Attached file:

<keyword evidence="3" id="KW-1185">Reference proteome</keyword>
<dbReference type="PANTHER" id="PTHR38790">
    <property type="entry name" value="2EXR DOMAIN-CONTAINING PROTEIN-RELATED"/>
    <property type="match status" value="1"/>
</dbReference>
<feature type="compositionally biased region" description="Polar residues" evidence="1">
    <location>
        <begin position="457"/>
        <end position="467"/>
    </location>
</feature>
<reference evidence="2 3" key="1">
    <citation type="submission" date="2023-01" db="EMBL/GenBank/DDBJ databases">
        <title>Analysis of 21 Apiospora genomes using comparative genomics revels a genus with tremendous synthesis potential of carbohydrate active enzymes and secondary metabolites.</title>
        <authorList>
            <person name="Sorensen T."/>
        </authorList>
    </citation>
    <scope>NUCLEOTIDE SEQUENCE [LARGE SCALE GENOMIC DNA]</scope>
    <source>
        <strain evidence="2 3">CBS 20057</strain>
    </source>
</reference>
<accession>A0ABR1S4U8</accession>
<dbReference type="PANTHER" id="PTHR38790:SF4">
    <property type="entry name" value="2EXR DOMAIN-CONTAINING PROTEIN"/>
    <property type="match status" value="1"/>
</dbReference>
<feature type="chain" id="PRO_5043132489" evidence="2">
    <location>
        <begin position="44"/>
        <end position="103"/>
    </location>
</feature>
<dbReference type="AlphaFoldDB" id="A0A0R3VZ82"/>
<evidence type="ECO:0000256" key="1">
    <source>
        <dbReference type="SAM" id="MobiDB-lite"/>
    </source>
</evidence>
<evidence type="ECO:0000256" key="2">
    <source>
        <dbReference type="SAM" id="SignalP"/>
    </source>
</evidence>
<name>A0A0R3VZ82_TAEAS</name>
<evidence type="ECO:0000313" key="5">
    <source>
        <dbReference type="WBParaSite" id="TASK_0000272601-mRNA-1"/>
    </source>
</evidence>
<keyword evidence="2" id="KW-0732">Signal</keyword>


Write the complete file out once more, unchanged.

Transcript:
<keyword evidence="3" id="KW-1185">Reference proteome</keyword>
<dbReference type="PANTHER" id="PTHR38790">
    <property type="entry name" value="2EXR DOMAIN-CONTAINING PROTEIN-RELATED"/>
    <property type="match status" value="1"/>
</dbReference>
<feature type="compositionally biased region" description="Polar residues" evidence="1">
    <location>
        <begin position="457"/>
        <end position="467"/>
    </location>
</feature>
<reference evidence="2 3" key="1">
    <citation type="submission" date="2023-01" db="EMBL/GenBank/DDBJ databases">
        <title>Analysis of 21 Apiospora genomes using comparative genomics revels a genus with tremendous synthesis potential of carbohydrate active enzymes and secondary metabolites.</title>
        <authorList>
            <person name="Sorensen T."/>
        </authorList>
    </citation>
    <scope>NUCLEOTIDE SEQUENCE [LARGE SCALE GENOMIC DNA]</scope>
    <source>
        <strain evidence="2 3">CBS 20057</strain>
    </source>
</reference>
<accession>A0ABR1S4U8</accession>
<dbReference type="PANTHER" id="PTHR38790:SF4">
    <property type="entry name" value="2EXR DOMAIN-CONTAINING PROTEIN"/>
    <property type="match status" value="1"/>
</dbReference>
<feature type="chain" id="PRO_5043132489" evidence="2">
    <location>
        <begin position="44"/>
        <end position="103"/>
    </location>
</feature>
<dbReference type="AlphaFoldDB" id="A0A0R3VZ82"/>
<evidence type="ECO:0000256" key="1">
    <source>
        <dbReference type="SAM" id="MobiDB-lite"/>
    </source>
</evidence>
<evidence type="ECO:0000256" key="2">
    <source>
        <dbReference type="SAM" id="SignalP"/>
    </source>
</evidence>
<name>A0A0R3VZ82_TAEAS</name>
<evidence type="ECO:0000313" key="5">
    <source>
        <dbReference type="WBParaSite" id="TASK_0000272601-mRNA-1"/>
    </source>
</evidence>
<keyword evidence="2" id="KW-0732">Signal</keyword>